Last Friday, almost two years after the deadly fire in the Oakland arts collective “Ghost Ship,” the Oakland Symphony presented “Requiem for Ghost Ship,” an eclectic threesome of works commemorating the tragedy. In a characteristically community-focused effort, the symphony went all out for this concert, commissioning a substantive new cello concerto and bookending it with performances of a pertinent song by Leonard Bernstein and the Brahms Requiem.
In an unforeseen irony, the memorial to the tragic conflagration occurred as California residents reeled from the effects of more recent fires and the destruction of the town of Paradise. Many concert-goers and musicians arrived at Oakland’s Paramount Theatre wearing smoke masks against an almost apocalyptic haze over the Bay Area.
The event was, as one might expect, dark. At the opening, literally: the stage lights dimmed so drastically that soprano Patricia Westley sang in the dark for the first phrases of Bernstein’s “Take Care of This House.” The song appeared first in 1600 Pennsylvania Avenue, an unsuccessful 1976 Bernstein musical. Westley’s beautiful rendition, with a deep velvety tone, was accompanied by a video projected above the stage, naming and picturing the 36 people who died at Ghost Ship. In this context, the song — which originally concerned the historical White House — became a secular prayer for attentiveness to many such “houses,” including the Ghost Ship and more broadly, the lives of creative artists. It may well have occurred to many listeners that a prayer for mindfulness in the present White House would not be amiss.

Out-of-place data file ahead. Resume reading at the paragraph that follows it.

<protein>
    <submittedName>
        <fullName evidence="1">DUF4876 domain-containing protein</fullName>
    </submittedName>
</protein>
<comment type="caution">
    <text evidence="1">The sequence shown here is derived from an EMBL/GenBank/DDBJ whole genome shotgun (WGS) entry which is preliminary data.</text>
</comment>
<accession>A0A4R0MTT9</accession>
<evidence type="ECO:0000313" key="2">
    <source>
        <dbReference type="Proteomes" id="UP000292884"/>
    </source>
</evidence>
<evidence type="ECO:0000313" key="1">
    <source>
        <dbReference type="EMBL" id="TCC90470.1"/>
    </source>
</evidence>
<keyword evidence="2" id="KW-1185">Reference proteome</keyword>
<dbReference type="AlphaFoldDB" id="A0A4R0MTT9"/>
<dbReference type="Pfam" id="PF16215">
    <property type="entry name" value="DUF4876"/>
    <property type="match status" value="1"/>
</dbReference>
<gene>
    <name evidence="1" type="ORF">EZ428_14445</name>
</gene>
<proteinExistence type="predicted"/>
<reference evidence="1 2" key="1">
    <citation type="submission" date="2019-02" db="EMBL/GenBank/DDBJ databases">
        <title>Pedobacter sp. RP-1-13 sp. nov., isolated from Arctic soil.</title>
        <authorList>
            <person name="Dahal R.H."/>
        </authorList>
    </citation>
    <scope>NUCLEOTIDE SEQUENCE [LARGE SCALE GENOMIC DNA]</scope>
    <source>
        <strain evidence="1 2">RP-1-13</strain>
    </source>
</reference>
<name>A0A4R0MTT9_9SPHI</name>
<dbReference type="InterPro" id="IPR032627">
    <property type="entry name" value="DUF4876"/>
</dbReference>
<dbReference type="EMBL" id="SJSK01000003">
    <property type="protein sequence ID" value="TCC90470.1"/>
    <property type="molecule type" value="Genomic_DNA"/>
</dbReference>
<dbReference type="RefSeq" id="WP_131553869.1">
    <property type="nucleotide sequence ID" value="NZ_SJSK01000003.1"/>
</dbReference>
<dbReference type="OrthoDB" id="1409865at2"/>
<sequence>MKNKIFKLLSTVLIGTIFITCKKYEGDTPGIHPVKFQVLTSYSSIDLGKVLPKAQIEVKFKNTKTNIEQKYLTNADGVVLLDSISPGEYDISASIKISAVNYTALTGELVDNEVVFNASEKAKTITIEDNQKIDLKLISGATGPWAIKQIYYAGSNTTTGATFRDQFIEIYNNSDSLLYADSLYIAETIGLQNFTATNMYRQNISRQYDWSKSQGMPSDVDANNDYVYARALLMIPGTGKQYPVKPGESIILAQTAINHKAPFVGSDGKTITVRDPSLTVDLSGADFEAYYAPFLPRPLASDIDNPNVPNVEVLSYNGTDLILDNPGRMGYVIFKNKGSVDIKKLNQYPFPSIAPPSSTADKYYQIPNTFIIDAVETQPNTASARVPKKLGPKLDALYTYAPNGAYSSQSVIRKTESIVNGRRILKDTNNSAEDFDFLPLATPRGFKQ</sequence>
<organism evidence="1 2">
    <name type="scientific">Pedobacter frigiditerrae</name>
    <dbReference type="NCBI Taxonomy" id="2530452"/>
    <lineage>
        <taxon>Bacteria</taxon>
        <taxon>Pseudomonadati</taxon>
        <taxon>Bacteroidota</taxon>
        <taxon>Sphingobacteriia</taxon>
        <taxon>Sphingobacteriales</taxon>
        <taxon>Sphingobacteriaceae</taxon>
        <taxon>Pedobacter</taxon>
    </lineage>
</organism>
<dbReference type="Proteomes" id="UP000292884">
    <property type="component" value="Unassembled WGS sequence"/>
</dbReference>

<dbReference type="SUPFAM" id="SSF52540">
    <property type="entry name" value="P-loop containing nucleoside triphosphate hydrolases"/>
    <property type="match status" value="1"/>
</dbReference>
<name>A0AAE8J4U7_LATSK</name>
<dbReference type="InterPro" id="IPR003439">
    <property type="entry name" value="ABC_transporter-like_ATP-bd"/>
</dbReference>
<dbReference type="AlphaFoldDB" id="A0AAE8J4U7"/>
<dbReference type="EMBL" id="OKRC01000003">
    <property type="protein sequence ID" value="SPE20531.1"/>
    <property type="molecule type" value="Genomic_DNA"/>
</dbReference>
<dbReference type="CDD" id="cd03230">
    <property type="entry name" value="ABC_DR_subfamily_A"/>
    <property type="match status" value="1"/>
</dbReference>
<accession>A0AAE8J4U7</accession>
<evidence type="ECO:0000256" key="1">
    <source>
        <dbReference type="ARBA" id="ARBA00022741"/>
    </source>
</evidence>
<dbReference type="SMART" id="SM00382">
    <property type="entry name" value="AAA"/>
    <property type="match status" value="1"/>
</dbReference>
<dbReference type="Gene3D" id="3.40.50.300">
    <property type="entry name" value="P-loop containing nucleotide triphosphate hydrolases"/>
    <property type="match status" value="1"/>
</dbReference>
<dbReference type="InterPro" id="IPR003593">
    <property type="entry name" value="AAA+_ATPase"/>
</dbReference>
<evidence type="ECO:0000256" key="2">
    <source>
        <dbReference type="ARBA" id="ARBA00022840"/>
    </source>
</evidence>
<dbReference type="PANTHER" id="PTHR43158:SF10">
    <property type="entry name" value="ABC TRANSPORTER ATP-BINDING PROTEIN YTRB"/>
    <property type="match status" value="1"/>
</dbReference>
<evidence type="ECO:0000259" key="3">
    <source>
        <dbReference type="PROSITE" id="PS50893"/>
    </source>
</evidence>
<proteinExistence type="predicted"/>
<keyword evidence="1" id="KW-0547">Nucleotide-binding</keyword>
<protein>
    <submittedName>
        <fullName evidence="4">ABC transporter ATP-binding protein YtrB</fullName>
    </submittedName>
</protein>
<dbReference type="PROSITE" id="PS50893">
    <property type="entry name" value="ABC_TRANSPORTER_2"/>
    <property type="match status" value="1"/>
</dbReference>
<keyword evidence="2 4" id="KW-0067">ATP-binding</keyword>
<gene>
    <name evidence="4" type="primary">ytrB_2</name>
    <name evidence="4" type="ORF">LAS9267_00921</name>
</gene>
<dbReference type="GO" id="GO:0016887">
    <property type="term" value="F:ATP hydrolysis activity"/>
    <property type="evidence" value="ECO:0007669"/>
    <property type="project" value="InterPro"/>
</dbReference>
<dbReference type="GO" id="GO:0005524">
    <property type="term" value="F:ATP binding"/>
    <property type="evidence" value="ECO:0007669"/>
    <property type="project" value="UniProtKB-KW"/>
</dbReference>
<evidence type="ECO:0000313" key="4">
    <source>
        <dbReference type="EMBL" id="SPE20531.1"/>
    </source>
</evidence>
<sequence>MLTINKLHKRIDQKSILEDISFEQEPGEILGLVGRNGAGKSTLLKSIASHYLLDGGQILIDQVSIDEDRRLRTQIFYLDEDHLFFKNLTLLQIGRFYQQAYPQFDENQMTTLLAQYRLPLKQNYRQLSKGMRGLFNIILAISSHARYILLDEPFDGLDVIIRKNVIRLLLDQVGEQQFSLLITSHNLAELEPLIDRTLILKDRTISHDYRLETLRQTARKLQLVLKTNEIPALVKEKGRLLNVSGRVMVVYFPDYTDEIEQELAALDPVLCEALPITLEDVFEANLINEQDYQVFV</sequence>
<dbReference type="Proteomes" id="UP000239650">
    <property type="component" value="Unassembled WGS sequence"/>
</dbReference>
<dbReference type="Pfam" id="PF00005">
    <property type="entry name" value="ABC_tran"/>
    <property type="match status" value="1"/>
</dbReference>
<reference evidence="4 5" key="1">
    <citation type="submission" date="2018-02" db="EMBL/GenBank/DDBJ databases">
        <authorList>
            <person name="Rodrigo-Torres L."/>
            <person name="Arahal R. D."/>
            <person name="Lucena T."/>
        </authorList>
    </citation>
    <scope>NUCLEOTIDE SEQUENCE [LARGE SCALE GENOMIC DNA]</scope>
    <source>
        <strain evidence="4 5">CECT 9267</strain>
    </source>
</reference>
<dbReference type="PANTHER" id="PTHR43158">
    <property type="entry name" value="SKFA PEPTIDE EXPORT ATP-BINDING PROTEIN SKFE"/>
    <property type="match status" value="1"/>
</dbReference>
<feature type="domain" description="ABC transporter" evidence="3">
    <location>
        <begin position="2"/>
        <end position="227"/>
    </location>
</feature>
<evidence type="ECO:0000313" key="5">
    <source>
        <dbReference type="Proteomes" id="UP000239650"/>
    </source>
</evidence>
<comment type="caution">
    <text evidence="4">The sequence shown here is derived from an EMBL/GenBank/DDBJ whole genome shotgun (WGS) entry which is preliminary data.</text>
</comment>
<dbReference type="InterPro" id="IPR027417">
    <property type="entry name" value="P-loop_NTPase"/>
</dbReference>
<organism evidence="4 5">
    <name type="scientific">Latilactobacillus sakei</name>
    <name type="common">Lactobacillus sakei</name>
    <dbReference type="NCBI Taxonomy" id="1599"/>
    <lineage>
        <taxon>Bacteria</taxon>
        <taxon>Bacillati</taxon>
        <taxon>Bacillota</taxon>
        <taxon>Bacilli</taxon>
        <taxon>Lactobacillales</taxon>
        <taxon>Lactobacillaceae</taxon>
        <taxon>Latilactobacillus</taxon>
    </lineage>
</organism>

The challenges of the symphony’s Ghost Ship Requiem project were evident even here at the outset: Can one use classical, symphonic music, with its particular traditions and sonorities, to commemorate a tragedy that primarily impacted an explicitly non-traditional artistic environment? Can one speak of an event like the Ghost Ship fire in terms of a prayer for a restful afterlife (“Requiem”) when the tragedy is still so raw in many hearts, and its causes and implications remain so politically fraught?
The newly-commissioned cello concerto went some distance to address these issues, and if it did not entirely succeed in answering them, made a substantial contribution to the ongoing history of the disaster. Richard Marriott, known principally for work for cinema, composed this long piece in a film-music style full of rich and varied emotional outbursts. The music laid out an ambitious three movement trajectory from celebration (the creative enterprise of the Ghost Ship), re-enactment (the chaos and terror of the fire itself), and lament.
The cello solo was played with spirited intensity by the accomplished young performer Matthew Linaman, who teaches at San Francisco Conservatory. Linaman’s cello was closely miked and heavily amplified, making his performance all the more impressive, as his every gesture was transparently audible over the large orchestra. A unifying feature of the concerto was a series of call-and-response passages in the horns and trombones, placing the soloist — and the tragedy — in a sonic space of broadly echoing, almost oceanic distances (in an apparent nod to the nautical implications of the name Ghost Ship).